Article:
Conservatives Love Scott Walker’s Anti-Gay Transition
Scott Walker’s call for a constitutional amendment to let states ban gay marriage if they wish has saved his reputation with the conservative right.
Scott Walker has his groove back with social conservatives and he has the Supreme Court to thank.
After the court ruled that the Constitution guarantees same-sex couples the right to marry, Walker released a statement calling for a constitutional amendment to let states define marriage as between one man and one woman. Social conservatives loved it, and it came at a moment when he needed all the love he could get.
Back in May, the Wisconsin governor traveled to Washington to meet with a bevy of leaders from the party’s more conservative wing.
And in that meeting, there were lots of Walker skeptics.
Penny Nance—the president of the influential conservative group Concerned Women for America—emailed to The Daily Beast after that meeting to say she still wasn’t convinced Walker was a strong enough opponent of same-sex marriage.
“I think people are still trying to discern” his position, she wrote.
His list of confusing comments about the issue over the years made it a little tricky for some on the right to ascertain his position.
In 2014, for instance, after a district court judge declared that the Badger State’s ban on same-sex marriage wasn’t constitutional, he gave an oddly obtuse answer on the topic at a press conference.
“It doesn’t really matter what I think,” Walker told reporters, per the Milwaukee Journal Sentinel. “It’s in the Constitution.”
Then he refused to clarify his position on the marriage question.
“No,” he said. “I’m just not stating one at all.”
For gay marriage foes, that little exchange didn’t exactly make him a profile in courage.
And it wasn’t the only time he telegraphed a position on the question that was a bit more nuanced than you might expect from, well, a Republican presidential candidate.
In a 2013 interview with Bloomberg, the likely 2016 contender indicated that he could be comfortable with federal legislation protecting LGBT people from workplace discrimination. Walker noted that Wisconsin didn’t let same-sex couples married, but still afforded them those employment protections.
“There’s a healthy balance there,” he said.
Opponents of same-sex marriage are not interested in finding “a healthy balance,” and they weren’t thrilled with Walker’s comments.
But all this changed on Friday after the Supreme Court ruled that same-sex couples have a constitutional right to wed.
In response, Walker released a statement saying he favored amending the Constitution to let individual states decide whether or not to allow those unions. As The Daily Beast noted at the time, this distinguished him from other top-tier Republican contenders who refused to back changes to the Constitution.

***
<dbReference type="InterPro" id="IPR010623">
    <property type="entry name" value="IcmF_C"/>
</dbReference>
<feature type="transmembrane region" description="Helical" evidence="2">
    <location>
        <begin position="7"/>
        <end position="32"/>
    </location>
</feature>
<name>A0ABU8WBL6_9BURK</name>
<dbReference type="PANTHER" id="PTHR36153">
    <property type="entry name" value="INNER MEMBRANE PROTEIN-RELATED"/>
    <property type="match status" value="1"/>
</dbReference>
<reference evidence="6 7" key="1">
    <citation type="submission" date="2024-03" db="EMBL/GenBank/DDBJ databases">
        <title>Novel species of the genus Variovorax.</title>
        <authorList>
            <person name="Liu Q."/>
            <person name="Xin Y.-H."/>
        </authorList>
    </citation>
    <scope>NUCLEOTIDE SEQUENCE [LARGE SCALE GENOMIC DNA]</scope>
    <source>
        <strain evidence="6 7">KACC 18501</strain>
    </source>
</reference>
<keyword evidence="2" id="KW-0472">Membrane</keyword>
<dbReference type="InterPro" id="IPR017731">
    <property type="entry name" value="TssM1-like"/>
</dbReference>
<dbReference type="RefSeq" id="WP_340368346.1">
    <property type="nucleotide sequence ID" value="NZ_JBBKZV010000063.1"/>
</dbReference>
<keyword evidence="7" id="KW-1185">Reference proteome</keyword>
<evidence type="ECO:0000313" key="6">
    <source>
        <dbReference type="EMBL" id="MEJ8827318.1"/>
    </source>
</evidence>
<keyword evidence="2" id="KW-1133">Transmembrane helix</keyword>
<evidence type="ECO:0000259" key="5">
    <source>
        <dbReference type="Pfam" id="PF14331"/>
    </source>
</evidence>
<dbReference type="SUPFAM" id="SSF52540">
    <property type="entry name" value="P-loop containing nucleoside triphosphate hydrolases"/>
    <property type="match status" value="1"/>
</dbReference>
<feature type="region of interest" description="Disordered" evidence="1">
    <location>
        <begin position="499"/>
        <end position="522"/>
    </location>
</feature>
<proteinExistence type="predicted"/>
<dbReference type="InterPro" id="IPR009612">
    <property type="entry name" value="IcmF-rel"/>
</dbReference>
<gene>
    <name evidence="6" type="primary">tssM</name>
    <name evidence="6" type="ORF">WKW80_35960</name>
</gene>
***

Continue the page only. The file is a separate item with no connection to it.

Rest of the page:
And people noticed. When the Beast asked Nance if Walker’s full-throated support of a constitutional amendment gave her more confidence that he would side with her on the marriage question, she emailed, “Boy has it!”
“In calling for a federal marriage amendment that would allow states to determine their own laws on marriage Walker has put to final rest any questions social conservatives had on his willingness to lead on the matter,” she wrote.
And though Nance—like most activists—doesn’t have a 2016 favorite yet, she said taking a Walker-esque position on marriage is a must.
“Just as Roe made the issue of life central to support for a presidential candidate, the Obergefell decision has hardened our resolve on marriage,” she wrote. “The courts have made them issues that candidates for federal office can no longer duck.”
Brian Brown, the president of the National Organization for Marriage, is in the same boat. He said he was “distraught” with the comments Walker made last year about the overturn of Wisconsin’s constitutional amendment.
“I thought it was a huge mistake,” Brown said. “But ever since then, he has been working very hard to be a leader on the marriage issue.”
He also said that, in his view, Walker has changed his position on marriage, and for the better.
“If we ask people to sign pledges and stand for principles, then when they do it, we can’t second-guess them,” he said. “So I’m ecstatic he’s doing this.”
And Bob Vander Plaats, the president of the Iowa-based conservative group The Family Leader, said he was also delighted with Walker’s endorsement of an amendment.
He said his group was “openly concerned” with some of Walker’s previous comments on marriage, and that the governor’s stance has assuaged those fears.
Asked if he thought Walker had changed his position on how to handle marriage issues, Vander Plaats said, “Yea, without question.”
“I was thrilled to be able to see his response to this opinion,” he said.
Walker aides emailed to say that the governor’s position on the issue hasn’t actually changed, noting that in 1997 as a state legislator, he voted to ban same-sex marriage in the Badger State.
But while Walker’s single-minded opposition to same-sex marriage has won him favor with anti-same-sex-marriage activists, it’s already alienated some big Republican donors.
The Washington Post reported last week that Walker lost the support of one hedge-fund billionaire after having a long argument with him about the issue.
And an insider close with the New York Republican donor community expressed disappointment with Walker’s change of tone on the issue and support for a constitutional amendment, and suggested it could make it harder for him to secure New York Republican donors.
Mary Cheney, an openly gay political consultant who is also Dick Cheney’s daughter, expressed bafflement at Walker’s move.
“From a political perspective, I don’t understand why you would do that,” she said.
Due to an editing error, Walker’s position on gay marriage was initially misstated in this piece.